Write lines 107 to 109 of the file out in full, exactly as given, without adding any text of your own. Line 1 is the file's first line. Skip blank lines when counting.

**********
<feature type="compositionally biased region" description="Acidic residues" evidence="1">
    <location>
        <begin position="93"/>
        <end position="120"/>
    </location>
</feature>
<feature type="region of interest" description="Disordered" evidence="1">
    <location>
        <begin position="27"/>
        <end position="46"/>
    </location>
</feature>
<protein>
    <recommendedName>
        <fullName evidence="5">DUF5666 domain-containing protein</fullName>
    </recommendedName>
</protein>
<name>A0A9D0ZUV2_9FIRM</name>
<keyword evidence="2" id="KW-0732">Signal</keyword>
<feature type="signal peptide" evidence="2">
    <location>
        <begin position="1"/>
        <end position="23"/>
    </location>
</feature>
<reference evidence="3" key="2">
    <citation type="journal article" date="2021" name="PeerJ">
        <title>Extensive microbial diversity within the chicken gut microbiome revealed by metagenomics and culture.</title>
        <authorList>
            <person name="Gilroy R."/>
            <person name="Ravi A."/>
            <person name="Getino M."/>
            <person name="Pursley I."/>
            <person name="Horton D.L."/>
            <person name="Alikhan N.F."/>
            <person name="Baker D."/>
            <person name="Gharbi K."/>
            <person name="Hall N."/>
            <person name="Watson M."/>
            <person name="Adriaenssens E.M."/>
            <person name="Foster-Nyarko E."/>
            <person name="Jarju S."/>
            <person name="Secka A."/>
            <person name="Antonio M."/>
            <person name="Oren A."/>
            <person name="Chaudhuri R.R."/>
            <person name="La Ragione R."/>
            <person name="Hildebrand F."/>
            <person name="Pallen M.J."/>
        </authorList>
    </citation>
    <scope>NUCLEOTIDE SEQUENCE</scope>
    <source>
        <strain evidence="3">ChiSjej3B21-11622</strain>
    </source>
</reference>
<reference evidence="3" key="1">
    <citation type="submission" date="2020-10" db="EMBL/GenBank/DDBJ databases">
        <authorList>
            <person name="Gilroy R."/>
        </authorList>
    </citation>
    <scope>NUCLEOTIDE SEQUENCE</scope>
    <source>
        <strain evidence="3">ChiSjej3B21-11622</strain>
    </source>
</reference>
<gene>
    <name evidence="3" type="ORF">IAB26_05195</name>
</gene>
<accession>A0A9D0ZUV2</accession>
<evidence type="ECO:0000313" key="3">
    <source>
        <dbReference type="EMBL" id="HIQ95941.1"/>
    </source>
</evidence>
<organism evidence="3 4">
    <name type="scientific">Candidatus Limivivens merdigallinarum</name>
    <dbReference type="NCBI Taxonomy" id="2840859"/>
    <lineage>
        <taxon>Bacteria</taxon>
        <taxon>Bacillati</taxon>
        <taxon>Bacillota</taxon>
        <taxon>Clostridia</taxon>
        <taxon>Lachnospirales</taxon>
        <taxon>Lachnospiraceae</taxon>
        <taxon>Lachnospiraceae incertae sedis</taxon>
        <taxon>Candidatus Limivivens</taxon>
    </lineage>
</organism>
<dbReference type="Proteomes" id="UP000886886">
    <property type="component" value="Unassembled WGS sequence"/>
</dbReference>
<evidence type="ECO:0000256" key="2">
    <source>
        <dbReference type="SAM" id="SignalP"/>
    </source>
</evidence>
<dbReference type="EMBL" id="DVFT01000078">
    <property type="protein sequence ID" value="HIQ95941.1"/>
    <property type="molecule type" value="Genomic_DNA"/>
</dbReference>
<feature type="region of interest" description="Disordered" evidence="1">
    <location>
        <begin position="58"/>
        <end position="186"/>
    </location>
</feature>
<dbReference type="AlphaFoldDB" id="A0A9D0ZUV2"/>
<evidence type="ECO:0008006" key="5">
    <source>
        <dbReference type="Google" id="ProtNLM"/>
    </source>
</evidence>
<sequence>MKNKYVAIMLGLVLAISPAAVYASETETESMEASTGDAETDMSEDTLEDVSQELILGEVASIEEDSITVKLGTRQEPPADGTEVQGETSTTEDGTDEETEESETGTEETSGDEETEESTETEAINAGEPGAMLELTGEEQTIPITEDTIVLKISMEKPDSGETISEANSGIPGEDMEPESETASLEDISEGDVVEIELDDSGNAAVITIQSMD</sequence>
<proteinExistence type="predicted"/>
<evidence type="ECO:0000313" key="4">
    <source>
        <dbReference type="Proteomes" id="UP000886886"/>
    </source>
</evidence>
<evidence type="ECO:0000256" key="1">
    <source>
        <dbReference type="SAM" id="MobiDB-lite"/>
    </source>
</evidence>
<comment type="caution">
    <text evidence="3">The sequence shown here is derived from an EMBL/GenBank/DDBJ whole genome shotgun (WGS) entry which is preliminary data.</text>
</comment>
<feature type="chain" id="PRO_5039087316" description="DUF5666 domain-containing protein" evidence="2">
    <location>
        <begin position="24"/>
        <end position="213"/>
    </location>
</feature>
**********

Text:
    </location>
</feature>
<dbReference type="AlphaFoldDB" id="A0A9D0ZUV2"/>